One of my To-Do items for March is to take the online “Family History Skills course” provided by the National Genealogical Society. This course is offered free to NGS members; NSG offers several other online courses for fees, so I wanted to take the free course first, to see if I like it. It’s a simple format, that doesn’t require any specials readers or viewers; you simply page through several pages of text, then take a quiz at the end.
I didn’t expect to learn much from the first lesson, “Genealogical Basics,” but I was pleasantly surprised. The lesson covered overviews of the Genealogical Proof Standard, relationship terms, recording genealogical information, and recording dates. The area I found most useful was recording genealogical information. I’ve seen lots of discussions on the web regarding the “best” way to record various pieces of information. For the most part, I’ve picked up the “standard” ways to record, but in this course, I learned a few standards that I intend to incorporate in my own database going forward:
Capitalized surnames: I do, as recommended, capitalize the surnames in my database. Sometimes I capitalize them when writing narratives and sometimes I don’t. The course suggests that we do not capitalize surnames in genealogical writing, so that will be my new practice.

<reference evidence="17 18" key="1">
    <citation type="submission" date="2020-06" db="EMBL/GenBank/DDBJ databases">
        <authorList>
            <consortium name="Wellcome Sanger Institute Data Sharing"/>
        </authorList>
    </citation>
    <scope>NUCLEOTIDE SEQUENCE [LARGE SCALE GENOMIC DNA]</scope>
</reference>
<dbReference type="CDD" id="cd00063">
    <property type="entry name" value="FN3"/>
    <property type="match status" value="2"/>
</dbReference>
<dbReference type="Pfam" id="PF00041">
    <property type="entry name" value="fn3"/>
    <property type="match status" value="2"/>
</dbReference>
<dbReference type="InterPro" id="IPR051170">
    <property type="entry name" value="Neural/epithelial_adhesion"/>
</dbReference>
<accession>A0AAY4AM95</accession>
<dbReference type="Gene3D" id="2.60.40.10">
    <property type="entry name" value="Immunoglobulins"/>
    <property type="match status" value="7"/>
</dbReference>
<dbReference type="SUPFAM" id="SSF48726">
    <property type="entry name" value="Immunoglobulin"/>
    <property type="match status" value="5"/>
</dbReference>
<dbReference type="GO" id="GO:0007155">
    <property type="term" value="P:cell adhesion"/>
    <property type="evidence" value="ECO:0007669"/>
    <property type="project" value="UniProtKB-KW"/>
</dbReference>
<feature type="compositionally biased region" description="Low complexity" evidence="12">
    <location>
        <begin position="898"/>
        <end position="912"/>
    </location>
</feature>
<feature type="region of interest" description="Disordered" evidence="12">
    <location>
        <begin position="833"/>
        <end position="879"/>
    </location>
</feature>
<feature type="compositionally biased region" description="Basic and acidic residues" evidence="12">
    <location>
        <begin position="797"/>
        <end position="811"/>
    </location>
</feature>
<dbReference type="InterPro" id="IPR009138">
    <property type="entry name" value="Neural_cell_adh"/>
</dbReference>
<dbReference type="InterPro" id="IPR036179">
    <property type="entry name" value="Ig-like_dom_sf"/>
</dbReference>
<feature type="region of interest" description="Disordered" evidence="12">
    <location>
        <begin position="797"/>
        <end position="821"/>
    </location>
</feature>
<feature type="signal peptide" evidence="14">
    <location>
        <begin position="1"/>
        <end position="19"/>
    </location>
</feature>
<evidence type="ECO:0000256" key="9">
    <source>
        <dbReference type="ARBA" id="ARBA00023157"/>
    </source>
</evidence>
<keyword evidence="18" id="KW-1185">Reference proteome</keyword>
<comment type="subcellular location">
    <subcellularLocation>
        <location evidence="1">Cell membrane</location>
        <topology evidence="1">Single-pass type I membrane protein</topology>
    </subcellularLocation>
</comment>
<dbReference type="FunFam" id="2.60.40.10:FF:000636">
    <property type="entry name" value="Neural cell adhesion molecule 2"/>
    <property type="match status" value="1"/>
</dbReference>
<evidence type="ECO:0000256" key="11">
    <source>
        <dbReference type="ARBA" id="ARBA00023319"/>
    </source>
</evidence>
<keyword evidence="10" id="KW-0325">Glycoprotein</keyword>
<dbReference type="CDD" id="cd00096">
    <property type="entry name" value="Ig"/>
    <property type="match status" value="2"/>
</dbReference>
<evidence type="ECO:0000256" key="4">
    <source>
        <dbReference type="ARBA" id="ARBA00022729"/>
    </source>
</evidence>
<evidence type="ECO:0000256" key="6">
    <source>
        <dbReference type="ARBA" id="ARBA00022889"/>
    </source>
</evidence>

Name changes and variant spellings: When a person’s birth surname changes (not because of marriage), I usually choose the option that I see used most often during that person’s life and put the other option as an alternate name in my database. In my case, this is usually because a surname has been anglicized. NGS suggests that we put the birth surname first, then a slash, then the later surname. For example, one of my family names would be Weidner/Whitener.
Recording place names: NGS suggests that we should not record street addresses in the place field of our software. We should only include city, county, and state (in the U. S.), except in the case of burials, in which case we should include the name of the cemetery, if known. I don’t have many street addresses, but I have been including them (although I wasn’t sure if I should). I’m still not sure how I feel about this, because I attach GPS coordinates to all my place names for mapping. The NGS argument is that with some software programs, the county and state may fall off pedigree charts, if there is an street address at the beginning of the place name. I don’t use street addresses for birth, marriage, death events, but do use them for census and residence events. Anyone have any thoughts on this issue?
This course is offered free to NGS members, so if you are a member and haven’t taken it yet, I would encourage you to do so. You never know what tidbits of knowledge you’ll pick up.